Saturday, November 26, 2011

worth reading California Dreaming

I don't have to tell anyone who's landed on this blog that the golf business in the United States is in a world of hurt these days.

The reason, in large part, is that golf communities -- the main driver of golf development in recent decades -- have become an endangered species. When houses can't sell at even depressed prices, the nation's home builders can't afford to build and maintain multimillion-dollar golf courses.

Can U.S. golf construction thrive without a flourishing housing industry? And do home builders still need big-ticket amenities like golf courses to attract buyers?

Those were among the questions floated by home builders and golf consultants at a recent symposium outside Palm Springs, one of the most desirable areas of Southern California. Here's how one of the area's newspapers, the Desert Sun, covered the event:

The future of the Coachella Valley's golf course communities and private clubs is about as certain as a duffer's tee shot. . . .

The economic slump and painfully slow recovery and other factors have sapped club memberships, trimmed golfer rounds, and dramatically knocked down home prices across the valley and nationwide, said Rick Coyne, CEO of Club Mark Corp., which counsels private clubs nationwide from offices in Palm Desert and Dallas.

Somewhere between 8,000 and 12,000 golf club memberships are available valley-wide, which if sold would provide valuable revenue to maintain some 120 desert golf courses and clubs. . . .

The financial slide for many golf communities and clubs is part of a nationwide trend, Coyne said, as 620 golf courses have closed down in the past five years. New course openings have dropped 63 percent.

Among reasons are an aging population and a general “cultural shift,” as members of Generation X think differently from their parents.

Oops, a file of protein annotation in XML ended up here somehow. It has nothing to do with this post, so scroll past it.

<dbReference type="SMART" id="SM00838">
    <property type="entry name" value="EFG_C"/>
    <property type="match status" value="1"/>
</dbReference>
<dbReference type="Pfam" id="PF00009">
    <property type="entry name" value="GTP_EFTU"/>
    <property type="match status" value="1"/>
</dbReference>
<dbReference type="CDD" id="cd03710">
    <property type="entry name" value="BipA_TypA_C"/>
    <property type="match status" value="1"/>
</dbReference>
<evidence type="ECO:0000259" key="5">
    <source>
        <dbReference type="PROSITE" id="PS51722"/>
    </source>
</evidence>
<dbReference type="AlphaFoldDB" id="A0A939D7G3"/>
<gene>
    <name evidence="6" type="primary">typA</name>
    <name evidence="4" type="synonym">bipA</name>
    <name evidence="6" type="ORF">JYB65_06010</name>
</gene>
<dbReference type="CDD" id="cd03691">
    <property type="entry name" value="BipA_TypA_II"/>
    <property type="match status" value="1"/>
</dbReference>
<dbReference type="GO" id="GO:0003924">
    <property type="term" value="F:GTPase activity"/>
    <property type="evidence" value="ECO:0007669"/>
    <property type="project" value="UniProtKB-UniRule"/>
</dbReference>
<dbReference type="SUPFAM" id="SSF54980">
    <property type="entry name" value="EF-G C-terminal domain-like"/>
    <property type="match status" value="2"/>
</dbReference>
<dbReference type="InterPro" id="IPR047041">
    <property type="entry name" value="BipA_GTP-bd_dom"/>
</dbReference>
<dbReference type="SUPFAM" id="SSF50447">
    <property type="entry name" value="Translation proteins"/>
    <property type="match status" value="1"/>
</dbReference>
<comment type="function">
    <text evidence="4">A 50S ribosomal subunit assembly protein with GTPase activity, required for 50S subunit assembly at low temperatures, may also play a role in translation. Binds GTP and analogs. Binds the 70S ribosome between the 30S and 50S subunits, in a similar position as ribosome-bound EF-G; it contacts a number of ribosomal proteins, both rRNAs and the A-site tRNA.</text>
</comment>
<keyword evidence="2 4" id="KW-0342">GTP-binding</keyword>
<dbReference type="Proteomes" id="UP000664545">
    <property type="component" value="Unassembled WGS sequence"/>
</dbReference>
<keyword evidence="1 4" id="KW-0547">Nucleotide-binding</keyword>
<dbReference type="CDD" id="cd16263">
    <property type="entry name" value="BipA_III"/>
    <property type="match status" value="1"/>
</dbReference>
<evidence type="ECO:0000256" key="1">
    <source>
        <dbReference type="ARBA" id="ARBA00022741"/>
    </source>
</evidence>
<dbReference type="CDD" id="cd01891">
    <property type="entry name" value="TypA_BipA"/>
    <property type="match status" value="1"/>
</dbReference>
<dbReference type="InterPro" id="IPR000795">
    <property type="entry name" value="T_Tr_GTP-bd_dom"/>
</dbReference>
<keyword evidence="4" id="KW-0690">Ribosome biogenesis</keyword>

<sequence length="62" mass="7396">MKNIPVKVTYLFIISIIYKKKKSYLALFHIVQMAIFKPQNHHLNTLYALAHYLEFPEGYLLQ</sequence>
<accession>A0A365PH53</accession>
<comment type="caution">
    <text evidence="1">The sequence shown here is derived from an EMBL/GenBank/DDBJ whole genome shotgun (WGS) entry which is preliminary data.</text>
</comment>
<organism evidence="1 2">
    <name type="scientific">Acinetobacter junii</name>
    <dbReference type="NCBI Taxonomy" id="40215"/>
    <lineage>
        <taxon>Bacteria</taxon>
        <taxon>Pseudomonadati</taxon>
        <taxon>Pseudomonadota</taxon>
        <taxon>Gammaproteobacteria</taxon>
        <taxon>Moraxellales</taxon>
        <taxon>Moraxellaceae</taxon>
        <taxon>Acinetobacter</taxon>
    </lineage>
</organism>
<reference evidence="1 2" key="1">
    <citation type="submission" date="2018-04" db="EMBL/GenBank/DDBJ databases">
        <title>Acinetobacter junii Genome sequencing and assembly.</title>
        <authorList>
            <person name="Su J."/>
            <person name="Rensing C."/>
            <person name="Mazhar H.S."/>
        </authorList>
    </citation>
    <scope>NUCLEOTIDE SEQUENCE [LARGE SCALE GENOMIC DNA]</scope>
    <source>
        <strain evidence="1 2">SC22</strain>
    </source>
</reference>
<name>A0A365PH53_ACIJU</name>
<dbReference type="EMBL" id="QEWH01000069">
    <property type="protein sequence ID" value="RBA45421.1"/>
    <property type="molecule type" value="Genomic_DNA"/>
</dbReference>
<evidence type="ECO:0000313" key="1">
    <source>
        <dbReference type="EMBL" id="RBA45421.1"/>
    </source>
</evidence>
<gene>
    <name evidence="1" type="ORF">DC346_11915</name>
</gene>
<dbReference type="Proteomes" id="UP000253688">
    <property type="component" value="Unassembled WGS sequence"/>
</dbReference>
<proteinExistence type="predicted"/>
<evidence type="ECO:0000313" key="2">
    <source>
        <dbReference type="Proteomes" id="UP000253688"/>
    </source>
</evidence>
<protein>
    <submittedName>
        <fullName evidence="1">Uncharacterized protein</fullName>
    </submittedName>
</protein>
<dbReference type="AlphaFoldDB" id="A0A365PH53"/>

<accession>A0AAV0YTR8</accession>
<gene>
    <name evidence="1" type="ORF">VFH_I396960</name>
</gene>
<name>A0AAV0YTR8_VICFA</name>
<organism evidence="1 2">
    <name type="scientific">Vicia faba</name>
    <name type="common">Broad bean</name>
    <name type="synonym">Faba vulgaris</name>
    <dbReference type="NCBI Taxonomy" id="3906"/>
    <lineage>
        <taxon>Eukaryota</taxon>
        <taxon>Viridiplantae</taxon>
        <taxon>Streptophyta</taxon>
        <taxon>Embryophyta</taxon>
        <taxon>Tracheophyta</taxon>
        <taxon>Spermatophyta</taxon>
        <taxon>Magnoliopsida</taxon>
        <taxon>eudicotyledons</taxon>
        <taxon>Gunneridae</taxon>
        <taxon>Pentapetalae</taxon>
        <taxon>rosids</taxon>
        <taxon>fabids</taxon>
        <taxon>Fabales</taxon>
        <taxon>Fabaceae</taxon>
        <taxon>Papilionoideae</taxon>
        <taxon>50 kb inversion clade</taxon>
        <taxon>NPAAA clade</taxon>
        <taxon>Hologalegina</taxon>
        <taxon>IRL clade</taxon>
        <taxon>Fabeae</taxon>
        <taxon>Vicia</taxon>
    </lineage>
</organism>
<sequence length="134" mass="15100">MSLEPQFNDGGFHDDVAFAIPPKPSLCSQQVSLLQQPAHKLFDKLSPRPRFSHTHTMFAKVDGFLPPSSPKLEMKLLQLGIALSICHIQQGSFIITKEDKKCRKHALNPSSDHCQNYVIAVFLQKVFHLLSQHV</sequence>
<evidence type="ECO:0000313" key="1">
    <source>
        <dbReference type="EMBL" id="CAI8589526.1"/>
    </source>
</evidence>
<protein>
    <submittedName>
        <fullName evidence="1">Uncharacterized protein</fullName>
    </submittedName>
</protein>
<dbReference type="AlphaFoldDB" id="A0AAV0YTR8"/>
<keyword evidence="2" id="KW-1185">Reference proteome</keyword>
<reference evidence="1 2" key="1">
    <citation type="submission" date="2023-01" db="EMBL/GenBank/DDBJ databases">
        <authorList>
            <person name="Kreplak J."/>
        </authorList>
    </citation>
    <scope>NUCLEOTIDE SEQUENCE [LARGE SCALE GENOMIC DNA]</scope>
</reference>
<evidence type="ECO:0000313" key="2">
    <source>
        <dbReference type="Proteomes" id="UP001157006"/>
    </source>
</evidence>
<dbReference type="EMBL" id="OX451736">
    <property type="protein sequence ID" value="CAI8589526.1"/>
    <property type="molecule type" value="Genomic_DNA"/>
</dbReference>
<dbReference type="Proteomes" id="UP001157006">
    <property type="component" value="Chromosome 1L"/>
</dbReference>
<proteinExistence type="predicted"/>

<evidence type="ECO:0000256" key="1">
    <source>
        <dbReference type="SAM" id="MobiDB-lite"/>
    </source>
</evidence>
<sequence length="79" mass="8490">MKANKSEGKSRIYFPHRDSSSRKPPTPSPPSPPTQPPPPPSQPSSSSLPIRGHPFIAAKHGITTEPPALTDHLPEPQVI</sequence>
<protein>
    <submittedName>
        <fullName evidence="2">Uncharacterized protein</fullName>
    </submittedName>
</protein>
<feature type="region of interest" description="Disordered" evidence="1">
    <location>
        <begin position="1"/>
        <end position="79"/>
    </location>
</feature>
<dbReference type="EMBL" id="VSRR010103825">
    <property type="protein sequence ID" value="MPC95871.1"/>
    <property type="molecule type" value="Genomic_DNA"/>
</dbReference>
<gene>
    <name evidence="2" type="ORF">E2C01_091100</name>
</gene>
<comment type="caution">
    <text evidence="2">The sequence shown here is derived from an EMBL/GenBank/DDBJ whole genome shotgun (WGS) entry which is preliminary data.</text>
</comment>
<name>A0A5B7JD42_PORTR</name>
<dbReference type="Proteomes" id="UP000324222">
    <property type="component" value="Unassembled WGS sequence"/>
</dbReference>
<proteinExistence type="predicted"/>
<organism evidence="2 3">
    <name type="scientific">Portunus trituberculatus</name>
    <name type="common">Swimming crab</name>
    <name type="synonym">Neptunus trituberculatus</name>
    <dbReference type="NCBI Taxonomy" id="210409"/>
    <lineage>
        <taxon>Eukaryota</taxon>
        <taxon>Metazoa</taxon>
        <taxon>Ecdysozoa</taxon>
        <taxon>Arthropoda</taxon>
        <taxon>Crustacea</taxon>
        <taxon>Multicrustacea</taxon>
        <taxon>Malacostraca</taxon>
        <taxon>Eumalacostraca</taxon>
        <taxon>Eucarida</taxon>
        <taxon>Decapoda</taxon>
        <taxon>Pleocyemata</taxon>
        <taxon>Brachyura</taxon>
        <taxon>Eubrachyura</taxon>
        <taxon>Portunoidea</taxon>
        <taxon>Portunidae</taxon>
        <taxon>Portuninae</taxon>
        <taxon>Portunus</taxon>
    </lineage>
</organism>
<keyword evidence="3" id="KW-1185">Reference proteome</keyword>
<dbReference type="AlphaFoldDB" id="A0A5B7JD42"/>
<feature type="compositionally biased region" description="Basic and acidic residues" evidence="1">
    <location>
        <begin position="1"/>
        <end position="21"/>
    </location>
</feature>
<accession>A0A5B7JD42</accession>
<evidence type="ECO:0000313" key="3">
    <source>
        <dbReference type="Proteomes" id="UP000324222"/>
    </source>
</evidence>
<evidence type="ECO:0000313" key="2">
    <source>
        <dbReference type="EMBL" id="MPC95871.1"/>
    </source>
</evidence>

“The cracks in the foundation -- they haven't happened overnight,” Coyne said. “We need to look at things differently.” . . .

V. R. “Pete” Halter, chairman of The Halter Companies, which advises clients on strategic planning for home developments, said part of the problem for golf communities and clubs is the loss of the “wealth effect” that is both psychological and very real.

Many second-home buyers who had discretionary or real wealth have lost 30-35 percent of that wealth in stocks or the value of their homes and businesses in recent years, Halter said.

At the same time, home defaults have forced some golf communities to raise maintenance fees even as many homeowners have less ability to pay them.

The changing industry dynamics have forced more developers to rethink whether golf courses are a must for their master-planned communities amid changing buyer demographics. . . .

Speakers said prospective members often walk away from aging clubs that have a feel of the 1960s.

Halter said one of the valley's challenges will be competing with newer resorts and courses and keeping down the “post-purchase shock,” or costs such as club dues, HOA, and maintenance fees.

“How do you reinvent what Palm Springs is in the minds of the consumer?” Halter asked.